We talk about this a lot in the corporate world ‒ who’s missing from the table? Who are the decision makers? Where are the women? The people of color? The gender diverse? Where are the people whose opinions matter and whose contributions lead to greater solutions? Let’s not compartmentalize Diversity, Equity, and Inclusion to become workplace jargon. Let’s really live it. Who is missing from your dinner table? Who is at dinner but isn’t being heard? Who is talking over everyone? Who is physically present but not emotionally engaged? Who cannot wait to leave? Engage those people. Interact with them. Connect with them. People crave connection. And the holidays present the perfect opportunity to transform obligatory gatherings into genuine connections.
Connection isn’t always easy ‒ but it is worth it
Look, the introvert in me is the first to admit I’d be the first to leave a social gathering if possible. Fortunately for me, my husband’s an extrovert, so we typically end up hosting the parties, which makes them super awkward to leave (not for lack of effort). But my point is … it’s not easy to connect with someone who doesn’t want to connect. And forcing small talk isn’t valuable for anyone. But being there, welcoming everyone, making everyone feel comfortable ‒ that is a priceless gift you can give to anyone.
In her book, Sorry I’m late, I didn’t want to come, Jessica Pan* shares that “everyone is actually willing to talk but thinks everyone else is unwilling.” She goes on to talk about how after surveying people on the London Underground, where most people ride in silence, passengers estimated that 42-43% of strangers might be willing to talk if you talked to them first … only to find out that when actually surveyed, nearly 100% of respondents said they would invite conversation with someone on the train. And yet, we’ve all been riding in silence for decades because we’re afraid to strike up conversation. She goes on to share a story about riding on a bus through Ethiopia and watching the children and their mothers stare at the bus with blank expressions as it passed by, but then she realized she was staring at them with a blank expression, so when she decided to smile and wave, every single person she passed smiled and waved back.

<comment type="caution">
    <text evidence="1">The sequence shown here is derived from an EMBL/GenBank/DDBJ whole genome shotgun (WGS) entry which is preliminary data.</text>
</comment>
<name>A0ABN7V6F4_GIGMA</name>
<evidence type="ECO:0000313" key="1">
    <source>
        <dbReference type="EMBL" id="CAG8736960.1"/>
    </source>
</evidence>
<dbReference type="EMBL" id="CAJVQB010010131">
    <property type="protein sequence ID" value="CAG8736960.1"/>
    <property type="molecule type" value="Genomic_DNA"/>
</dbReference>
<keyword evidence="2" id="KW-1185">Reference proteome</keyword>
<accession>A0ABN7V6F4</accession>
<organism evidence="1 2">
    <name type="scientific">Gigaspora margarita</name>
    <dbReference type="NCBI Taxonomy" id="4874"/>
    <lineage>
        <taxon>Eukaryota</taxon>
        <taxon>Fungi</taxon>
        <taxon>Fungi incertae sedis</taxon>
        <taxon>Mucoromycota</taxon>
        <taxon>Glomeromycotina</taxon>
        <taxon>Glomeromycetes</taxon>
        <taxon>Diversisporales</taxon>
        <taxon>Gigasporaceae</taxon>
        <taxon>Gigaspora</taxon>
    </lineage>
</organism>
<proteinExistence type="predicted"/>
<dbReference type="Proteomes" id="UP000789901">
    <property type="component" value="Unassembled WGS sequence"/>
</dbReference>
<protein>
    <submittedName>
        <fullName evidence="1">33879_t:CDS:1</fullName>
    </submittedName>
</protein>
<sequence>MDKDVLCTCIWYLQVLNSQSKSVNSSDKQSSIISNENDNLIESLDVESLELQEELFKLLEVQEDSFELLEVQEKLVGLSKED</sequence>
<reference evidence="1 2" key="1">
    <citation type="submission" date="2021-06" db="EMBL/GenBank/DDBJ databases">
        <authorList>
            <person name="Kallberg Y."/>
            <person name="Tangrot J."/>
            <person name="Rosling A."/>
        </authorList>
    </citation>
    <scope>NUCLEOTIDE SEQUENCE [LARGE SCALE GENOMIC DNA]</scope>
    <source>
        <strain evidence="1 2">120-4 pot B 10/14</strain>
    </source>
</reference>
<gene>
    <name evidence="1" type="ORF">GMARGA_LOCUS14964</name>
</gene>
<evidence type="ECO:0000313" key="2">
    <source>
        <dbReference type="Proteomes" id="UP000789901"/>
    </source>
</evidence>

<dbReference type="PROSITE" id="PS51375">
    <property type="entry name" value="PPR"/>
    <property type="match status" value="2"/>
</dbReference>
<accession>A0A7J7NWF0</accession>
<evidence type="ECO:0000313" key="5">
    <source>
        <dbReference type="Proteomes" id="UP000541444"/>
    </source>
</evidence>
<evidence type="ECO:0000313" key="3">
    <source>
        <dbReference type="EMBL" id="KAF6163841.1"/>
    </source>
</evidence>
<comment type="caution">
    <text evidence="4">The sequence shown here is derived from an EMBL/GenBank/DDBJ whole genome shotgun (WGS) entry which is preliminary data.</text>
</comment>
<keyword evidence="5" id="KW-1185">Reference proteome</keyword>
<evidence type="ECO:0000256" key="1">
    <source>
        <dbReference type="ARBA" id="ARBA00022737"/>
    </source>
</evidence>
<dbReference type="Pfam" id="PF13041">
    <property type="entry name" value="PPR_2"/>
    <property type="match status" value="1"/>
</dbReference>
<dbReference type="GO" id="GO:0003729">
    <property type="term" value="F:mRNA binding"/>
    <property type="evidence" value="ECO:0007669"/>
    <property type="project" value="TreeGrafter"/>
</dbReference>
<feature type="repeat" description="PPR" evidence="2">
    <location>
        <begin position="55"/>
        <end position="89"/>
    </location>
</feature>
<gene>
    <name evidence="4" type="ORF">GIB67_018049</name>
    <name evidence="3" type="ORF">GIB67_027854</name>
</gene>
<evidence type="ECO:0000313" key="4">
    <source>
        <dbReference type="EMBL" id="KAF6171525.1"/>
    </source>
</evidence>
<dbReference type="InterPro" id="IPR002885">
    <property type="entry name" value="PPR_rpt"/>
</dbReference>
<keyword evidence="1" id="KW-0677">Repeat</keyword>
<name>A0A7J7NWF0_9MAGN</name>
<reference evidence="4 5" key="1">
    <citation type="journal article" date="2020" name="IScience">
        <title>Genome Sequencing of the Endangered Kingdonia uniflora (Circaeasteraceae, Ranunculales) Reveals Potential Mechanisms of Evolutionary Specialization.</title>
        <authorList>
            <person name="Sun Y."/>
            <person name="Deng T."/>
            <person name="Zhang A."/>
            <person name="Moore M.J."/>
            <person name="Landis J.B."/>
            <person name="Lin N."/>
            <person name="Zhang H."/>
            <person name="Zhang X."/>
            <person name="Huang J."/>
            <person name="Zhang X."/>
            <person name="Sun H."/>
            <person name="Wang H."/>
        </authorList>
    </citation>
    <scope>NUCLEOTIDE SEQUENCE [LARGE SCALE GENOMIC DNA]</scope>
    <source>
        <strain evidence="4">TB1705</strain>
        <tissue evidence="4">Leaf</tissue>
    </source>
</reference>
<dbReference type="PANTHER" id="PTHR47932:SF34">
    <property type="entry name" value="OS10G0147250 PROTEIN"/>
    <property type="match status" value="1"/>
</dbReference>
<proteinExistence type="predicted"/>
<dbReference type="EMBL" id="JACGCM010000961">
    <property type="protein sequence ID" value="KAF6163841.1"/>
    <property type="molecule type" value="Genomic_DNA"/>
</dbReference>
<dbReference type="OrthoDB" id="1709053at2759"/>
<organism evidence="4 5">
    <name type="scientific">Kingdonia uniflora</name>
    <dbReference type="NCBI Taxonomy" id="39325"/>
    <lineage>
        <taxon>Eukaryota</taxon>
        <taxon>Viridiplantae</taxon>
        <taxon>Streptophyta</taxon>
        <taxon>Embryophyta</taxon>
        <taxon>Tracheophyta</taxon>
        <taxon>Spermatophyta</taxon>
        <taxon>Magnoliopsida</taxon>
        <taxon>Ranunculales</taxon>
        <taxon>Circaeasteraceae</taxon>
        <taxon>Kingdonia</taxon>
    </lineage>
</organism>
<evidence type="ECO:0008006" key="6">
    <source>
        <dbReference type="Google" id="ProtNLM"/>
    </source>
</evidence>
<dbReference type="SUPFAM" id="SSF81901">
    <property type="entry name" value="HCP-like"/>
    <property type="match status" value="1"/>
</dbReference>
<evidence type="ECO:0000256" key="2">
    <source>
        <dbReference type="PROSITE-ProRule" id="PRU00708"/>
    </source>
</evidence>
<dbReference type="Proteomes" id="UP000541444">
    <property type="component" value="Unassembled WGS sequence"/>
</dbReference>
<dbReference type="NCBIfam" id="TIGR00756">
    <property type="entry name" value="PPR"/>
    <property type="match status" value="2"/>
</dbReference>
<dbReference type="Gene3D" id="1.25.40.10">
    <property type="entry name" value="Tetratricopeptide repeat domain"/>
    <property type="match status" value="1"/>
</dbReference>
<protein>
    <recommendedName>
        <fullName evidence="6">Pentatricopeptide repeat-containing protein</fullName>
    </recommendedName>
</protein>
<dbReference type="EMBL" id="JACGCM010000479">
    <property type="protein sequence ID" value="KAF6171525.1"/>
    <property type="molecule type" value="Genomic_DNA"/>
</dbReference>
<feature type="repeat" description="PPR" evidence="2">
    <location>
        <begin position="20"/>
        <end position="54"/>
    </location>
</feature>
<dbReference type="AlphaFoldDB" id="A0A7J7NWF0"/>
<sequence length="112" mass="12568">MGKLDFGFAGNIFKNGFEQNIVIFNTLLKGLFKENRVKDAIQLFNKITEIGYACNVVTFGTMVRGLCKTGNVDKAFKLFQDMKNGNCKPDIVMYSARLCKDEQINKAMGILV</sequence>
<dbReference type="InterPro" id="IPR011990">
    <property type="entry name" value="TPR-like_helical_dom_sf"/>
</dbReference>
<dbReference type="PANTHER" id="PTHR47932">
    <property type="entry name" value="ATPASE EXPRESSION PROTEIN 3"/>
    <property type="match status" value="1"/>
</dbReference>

Pan goes on to practice a version of “speed dating” but for making friends, where the goal is to make a genuine connection with someone in a very short amount of time, which requires you to cut through the small talk about the weather and movies you’ve seen recently and get to the “deep self” quickly ‒ How do you spend your days? What fears have you conquered and overcome? What is your greatest joy? What is your greatest failure? These questions sound absurd for polite conversation, but they really work for breaking down barriers and opening conversations that lead to genuine connections, and potentially strengthened relationships with the people you choose to spend your holidays with.
So, avoid a politically charged conversation with your weird uncle, and ask him a question about his childhood hopes and dreams instead. Trust me when I tell you … nobody will care if the gravy was lumpy if they leave feeling seen and heard with a renewed sense of connection for having been included.
*Pan, Jessica; Sorry I’m late, I didn’t want to come; 2019; pp 19-20